Eli Ruiz | Democrat
Things were happier back in August when Village of Monticello Trustee Carmen Rue, far left, and Village Manager John LiGreci, far right, joined County Legislators Ira Steingart, second from left, and Alan Sorensen to celebrate Monticello’s history.
Monticello manager fired after aborted Concord meeting
MONTICELLO A tense emergency meeting of the Monticello Village Board Friday morning ended with the termination of Village Manager John LiGreci.
“You’re fired!” said Trustee Carmen Rue after the 3-2 vote which followed a half-hour’s executive session.
Rue, Mayor Gordon Jenkins and Trustee Larissa Bennett voted to fire LiGreci, while Deputy Mayor TC Hutchins and Trustee James Matthews voted against the measure.
Friday’s action capped months of acrimony between LiGreci and Jenkins and Rue. Though no official reason for LiGreci’s termination was given at the meeting, a letter Rue sent to the board two months ago alleges that the now-ex-manager essentially failed to do his job and demonstrated “untrustworthiness and fiscal incompetence,” among a host of issues.
“The administration was horrible,” Rue said in an interview after Friday’s meeting, adding that subsequently uncashed, expired checks to the village were found in LiGreci’s office at village hall.
Jenkins evidently agreed, though he declined to comment afterwards, saying only that he plans to work with the board to find a replacement (who will become the 11th village manager in as many years).
Bennett was the swing vote, afterwards saying only that "although it was a tough decision, it had relevance. I wish Mr. LiGreci much success in future endeavors."
Hutchins and Matthews were obviously upset by the situation both before and after the vote, arguing with Rue and Jenkins about comments and the agenda.
Afterwards, Hutchins chose not to discuss his reasons for voting against LiGreci’s firing, but Matthews was open about it.
“I really don’t know what it’s all about,” Matthews stated on Saturday. “I thought he was doing a good job.”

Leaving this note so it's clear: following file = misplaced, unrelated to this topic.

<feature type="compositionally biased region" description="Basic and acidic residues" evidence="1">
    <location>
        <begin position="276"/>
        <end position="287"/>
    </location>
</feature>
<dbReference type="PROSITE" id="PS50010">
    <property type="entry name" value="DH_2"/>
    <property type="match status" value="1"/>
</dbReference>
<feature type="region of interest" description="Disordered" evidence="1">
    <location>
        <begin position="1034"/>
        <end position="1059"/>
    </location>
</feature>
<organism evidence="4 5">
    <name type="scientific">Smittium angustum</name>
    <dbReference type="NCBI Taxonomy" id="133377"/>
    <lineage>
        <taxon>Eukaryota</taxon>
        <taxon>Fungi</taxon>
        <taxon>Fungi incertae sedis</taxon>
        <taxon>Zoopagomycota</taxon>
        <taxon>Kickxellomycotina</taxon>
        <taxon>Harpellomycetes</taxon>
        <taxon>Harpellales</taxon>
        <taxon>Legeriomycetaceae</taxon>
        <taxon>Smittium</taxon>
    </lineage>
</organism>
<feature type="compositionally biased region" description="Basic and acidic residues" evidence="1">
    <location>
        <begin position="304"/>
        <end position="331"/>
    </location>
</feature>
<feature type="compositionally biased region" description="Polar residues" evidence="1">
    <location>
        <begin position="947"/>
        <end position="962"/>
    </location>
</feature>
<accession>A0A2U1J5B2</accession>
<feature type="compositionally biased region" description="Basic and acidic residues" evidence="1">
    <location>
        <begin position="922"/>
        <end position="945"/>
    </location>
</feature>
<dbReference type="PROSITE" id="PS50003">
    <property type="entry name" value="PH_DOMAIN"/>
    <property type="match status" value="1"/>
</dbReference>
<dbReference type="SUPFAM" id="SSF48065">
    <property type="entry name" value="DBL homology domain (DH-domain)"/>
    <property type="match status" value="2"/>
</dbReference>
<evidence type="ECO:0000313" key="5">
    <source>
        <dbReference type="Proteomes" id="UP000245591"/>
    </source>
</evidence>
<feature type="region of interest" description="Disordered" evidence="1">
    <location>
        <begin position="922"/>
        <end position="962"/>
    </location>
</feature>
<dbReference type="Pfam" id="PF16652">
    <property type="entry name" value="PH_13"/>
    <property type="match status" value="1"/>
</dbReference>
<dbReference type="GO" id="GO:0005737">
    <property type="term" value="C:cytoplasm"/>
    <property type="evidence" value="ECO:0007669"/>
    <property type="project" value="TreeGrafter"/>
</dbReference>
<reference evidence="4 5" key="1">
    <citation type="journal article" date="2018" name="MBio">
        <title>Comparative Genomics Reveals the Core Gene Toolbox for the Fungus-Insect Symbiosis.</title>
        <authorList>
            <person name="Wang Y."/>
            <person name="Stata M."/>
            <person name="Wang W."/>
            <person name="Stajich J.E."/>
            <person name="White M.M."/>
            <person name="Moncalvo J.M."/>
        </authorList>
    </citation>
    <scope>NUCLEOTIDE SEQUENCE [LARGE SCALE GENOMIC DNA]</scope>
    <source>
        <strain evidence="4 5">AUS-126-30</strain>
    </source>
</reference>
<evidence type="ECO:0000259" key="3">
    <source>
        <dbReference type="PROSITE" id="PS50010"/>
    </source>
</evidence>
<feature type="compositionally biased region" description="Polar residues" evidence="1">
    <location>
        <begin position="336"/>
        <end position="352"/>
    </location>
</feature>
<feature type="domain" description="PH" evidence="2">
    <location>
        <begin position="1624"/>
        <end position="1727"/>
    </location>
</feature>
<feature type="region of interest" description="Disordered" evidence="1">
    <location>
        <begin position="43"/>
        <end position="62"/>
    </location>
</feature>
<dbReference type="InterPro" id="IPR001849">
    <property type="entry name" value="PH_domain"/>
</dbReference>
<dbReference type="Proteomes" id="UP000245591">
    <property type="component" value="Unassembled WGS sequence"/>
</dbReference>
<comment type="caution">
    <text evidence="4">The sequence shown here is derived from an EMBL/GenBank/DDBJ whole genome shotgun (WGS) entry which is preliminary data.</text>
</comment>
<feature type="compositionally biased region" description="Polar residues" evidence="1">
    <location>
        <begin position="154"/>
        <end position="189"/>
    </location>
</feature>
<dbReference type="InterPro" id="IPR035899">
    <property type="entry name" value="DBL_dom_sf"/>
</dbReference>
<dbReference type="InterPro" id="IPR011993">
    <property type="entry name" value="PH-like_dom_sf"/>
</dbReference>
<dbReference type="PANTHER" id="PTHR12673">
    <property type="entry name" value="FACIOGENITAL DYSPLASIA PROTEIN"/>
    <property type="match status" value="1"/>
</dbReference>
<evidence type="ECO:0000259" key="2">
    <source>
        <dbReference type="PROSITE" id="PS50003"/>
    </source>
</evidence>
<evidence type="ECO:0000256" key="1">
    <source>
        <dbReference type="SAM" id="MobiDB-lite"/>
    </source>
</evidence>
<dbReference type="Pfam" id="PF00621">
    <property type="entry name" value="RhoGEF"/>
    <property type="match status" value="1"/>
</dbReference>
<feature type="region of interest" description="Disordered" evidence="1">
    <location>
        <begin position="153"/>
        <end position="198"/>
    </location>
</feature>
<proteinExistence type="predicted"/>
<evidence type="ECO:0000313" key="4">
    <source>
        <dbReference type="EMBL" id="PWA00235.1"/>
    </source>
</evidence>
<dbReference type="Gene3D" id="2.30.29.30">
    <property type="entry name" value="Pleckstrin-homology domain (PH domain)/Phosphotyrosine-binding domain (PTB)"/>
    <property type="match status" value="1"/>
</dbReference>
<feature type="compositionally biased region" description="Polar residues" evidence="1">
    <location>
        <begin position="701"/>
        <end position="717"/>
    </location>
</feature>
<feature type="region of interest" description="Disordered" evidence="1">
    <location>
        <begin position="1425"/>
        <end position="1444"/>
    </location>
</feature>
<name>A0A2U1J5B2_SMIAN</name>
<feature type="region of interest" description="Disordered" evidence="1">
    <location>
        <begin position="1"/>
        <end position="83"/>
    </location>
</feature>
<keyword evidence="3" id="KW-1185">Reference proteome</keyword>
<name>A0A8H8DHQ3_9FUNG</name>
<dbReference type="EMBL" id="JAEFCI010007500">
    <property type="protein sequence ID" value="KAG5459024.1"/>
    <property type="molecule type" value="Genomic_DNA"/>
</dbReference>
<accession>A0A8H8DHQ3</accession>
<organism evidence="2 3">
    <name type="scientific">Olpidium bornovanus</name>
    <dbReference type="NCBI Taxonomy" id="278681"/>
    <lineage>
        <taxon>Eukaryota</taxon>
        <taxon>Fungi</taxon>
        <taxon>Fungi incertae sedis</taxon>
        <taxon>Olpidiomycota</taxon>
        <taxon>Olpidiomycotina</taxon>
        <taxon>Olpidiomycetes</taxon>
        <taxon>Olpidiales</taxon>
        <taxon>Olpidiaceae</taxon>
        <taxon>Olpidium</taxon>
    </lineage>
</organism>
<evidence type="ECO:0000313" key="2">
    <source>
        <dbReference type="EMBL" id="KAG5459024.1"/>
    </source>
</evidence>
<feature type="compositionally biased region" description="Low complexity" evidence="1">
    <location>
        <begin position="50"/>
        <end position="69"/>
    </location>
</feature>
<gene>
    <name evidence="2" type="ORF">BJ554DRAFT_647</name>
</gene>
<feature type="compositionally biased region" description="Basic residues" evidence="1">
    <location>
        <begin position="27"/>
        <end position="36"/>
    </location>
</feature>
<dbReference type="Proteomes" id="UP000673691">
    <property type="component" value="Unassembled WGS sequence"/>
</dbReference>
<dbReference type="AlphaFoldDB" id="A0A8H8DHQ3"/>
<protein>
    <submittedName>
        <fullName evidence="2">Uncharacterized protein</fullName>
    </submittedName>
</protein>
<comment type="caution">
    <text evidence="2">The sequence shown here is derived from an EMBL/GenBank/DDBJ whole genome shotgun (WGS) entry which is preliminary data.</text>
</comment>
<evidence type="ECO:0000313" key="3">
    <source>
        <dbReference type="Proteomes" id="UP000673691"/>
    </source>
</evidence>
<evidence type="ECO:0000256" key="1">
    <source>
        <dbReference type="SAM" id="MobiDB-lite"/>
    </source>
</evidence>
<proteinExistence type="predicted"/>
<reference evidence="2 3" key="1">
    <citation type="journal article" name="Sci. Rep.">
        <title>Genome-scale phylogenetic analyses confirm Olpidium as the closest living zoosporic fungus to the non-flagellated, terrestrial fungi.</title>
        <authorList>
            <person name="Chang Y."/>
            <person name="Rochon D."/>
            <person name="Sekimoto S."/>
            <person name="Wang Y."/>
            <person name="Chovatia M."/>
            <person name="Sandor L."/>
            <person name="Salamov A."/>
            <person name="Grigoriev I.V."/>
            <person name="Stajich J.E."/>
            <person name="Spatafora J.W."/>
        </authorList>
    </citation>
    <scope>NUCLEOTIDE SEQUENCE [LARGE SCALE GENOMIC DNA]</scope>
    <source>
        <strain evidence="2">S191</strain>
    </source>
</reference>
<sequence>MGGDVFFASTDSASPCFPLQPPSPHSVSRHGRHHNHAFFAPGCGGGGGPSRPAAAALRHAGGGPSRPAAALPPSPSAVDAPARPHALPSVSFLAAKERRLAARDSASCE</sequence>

He found LiGreci cooperative and professional albeit stuck in the middle of a divided board.
“When you’re dealing with a whole lot of different bosses, it’s tough,” Matthews acknowledged. “But he would listen if you really came and talked with him. I think he was a pretty good guy myself.”
Matthews hoped the board in the future will work more “together on things.”
LiGreci admitted there had been “some infighting going on between the mayor, myself and Mrs. Rue.”
He termed it “interference … circumventing my authority,” in that board members would insist on being present at meetings where he felt he had the authority to make decisions himself, in particular zoning and water issues.
“I’m the guy who has to put it together and bring it to the board,” LiGreci said, arguing that it would be impractical for him to constantly involve board members throughout a normal workday. “We’d never get anything done!”
The 61-year-old LiGreci, who first joined the village in 2009 as Village Clerk Edith Schop’s replacement, became Village Manager John Barbarite’s replacement when he retired last year. LiGreci was earning $69,000 a year.
LiGreci said he wasn’t surprised by the firing, alleging “micromanaging” going on for months, and he said he already has “two great offers” for new jobs, though he declined to elaborate.
Jenkins automatically became the manager on Friday and will remain so until a replacement is named.
What triggered vote?
Though talk of firing LiGreci has been an open rumor in Monticello for months, Friday’s emergency meeting was called after issues boiled over on Thursday.
According to several sources, Concord EPT officials had stopped by at LiGreci’s invitation to discuss an agreement granting them village water services for their planned mega-resort and racino near the old Concord Hotel site in Kiamesha Lake.
Worth hundreds of thousands of dollars, the proposed agreement had been given to the board but not voted upon.
Jenkins and Rue were inside village hall for a separate matter on Thursday and were surprised to discover the EPT officials there. Turns out the officials were also surprised.
“We had thought we would be meeting with the village and the board to explain our options” regarding the water services, said Empire Resorts Executive Vice President Charlie Degliomini. (Empire, which owns and operates the Monticello Casino and Raceway, is partnering with EPT on the project.)
“They clearly weren’t prepared to have a meeting, and we left,” Degliomini explained, though he added that EPT plans to continue working with the village to secure the needed water.
Both Degliomini and LiGreci said there wasn’t an expectation that the agreement would be enacted that day.
“It wasn’t to sign any contract,” said LiGreci. “I’m supposed to meet people. I’m supposed to negotiate.”
Nevertheless, Rue confirmed that Jenkins was infuriated by the lack of prior communication on what would have been an important discussion and thus called Friday’s meeting to fire LiGreci.
“It was embarrassing,” she said, equally upset about Thursday’s encounter.